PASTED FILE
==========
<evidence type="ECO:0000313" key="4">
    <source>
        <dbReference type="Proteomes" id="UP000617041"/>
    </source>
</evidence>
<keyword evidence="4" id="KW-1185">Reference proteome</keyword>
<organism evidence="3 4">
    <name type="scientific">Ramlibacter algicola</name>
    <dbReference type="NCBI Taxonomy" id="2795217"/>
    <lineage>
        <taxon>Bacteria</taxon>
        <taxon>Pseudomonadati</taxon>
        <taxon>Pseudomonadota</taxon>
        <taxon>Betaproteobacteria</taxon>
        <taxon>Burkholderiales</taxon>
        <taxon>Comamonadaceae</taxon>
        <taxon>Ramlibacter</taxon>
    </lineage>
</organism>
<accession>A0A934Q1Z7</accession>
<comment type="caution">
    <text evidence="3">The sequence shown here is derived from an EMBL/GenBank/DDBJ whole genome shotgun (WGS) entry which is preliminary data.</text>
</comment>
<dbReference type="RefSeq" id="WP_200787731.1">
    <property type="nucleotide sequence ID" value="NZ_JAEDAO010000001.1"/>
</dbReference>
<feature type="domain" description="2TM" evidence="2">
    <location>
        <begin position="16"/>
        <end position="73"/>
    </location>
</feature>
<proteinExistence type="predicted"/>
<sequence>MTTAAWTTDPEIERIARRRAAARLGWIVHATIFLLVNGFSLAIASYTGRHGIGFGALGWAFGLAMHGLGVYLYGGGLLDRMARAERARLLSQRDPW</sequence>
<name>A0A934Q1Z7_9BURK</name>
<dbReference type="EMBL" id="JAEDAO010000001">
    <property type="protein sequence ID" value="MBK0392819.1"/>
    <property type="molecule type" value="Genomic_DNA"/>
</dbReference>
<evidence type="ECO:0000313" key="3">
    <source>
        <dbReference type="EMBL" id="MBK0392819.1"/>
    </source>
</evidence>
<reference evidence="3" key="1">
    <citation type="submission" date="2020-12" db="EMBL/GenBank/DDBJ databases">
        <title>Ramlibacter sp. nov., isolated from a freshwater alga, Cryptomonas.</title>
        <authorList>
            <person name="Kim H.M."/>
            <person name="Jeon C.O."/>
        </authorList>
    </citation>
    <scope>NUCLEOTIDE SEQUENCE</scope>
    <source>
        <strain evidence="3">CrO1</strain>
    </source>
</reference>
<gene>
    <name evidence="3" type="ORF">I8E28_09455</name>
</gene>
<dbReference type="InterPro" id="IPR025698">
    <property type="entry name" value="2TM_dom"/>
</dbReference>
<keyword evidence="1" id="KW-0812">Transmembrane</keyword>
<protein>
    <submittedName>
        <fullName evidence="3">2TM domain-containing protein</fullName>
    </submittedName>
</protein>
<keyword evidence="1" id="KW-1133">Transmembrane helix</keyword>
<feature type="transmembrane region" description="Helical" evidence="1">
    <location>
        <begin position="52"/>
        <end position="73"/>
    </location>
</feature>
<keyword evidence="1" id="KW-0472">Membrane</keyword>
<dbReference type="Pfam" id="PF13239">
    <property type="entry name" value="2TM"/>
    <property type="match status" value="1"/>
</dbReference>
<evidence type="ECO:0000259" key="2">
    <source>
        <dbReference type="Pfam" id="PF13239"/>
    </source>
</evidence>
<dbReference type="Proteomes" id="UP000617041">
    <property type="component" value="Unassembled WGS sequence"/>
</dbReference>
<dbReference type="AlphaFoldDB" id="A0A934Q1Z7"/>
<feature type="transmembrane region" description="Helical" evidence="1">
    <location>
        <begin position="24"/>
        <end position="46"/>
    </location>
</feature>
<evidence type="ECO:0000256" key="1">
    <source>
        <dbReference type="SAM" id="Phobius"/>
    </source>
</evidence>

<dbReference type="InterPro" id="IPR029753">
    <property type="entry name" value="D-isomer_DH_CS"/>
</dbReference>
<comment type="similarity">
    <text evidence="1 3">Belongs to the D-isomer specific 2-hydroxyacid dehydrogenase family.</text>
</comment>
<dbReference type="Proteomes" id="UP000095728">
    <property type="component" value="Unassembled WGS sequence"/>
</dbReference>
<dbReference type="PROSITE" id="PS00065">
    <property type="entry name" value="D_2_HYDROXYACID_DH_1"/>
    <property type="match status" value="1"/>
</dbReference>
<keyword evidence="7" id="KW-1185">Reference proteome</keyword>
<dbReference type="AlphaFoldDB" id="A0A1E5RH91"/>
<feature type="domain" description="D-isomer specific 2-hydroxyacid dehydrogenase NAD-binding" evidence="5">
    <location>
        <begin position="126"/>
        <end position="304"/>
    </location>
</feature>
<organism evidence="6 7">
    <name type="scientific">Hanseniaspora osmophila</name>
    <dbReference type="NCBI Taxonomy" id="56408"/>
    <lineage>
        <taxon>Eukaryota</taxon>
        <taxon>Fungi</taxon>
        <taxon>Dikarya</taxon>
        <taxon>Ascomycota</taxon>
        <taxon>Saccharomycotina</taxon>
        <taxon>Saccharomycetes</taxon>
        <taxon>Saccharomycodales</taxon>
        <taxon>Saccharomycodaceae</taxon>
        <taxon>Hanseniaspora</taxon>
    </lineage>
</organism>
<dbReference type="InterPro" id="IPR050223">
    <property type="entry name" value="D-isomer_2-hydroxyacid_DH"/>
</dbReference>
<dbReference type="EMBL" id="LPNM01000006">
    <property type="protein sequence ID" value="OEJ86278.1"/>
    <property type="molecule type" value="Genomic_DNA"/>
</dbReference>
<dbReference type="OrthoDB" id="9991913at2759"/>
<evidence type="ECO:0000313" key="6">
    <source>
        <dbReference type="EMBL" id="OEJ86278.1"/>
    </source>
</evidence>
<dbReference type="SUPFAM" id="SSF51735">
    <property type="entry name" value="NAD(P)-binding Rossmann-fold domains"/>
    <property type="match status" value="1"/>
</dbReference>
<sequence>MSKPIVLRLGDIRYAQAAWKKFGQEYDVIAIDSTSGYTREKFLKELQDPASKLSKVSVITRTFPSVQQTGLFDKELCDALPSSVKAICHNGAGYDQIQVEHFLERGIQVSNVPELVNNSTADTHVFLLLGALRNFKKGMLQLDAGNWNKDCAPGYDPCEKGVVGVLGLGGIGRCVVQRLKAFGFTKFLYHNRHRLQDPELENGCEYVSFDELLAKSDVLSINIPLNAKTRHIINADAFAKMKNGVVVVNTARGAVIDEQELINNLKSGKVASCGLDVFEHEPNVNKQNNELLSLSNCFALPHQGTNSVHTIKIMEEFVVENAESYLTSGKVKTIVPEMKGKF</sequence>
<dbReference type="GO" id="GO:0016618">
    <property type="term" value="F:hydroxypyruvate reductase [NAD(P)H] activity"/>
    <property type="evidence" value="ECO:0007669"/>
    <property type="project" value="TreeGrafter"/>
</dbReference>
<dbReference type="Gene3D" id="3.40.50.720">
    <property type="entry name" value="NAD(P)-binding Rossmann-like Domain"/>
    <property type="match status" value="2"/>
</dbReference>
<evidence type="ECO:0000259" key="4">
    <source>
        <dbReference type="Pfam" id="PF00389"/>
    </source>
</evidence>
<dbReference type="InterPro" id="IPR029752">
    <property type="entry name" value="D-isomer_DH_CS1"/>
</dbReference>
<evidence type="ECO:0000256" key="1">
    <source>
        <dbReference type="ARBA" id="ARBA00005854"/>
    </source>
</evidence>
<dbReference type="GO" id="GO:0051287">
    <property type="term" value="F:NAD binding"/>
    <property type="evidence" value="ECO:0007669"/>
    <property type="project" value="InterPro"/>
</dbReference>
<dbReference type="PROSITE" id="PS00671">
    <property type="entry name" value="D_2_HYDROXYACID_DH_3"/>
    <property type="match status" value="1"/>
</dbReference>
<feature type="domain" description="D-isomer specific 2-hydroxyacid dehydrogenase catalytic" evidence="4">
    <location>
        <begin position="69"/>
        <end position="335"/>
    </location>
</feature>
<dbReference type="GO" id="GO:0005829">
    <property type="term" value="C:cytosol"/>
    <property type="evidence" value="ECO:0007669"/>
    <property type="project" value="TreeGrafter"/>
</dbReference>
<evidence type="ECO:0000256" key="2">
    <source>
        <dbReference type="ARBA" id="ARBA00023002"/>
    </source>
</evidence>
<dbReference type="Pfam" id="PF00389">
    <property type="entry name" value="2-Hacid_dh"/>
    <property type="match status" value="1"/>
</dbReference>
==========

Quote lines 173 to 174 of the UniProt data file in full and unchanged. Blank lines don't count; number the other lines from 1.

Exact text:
<evidence type="ECO:0000256" key="1">
    <source>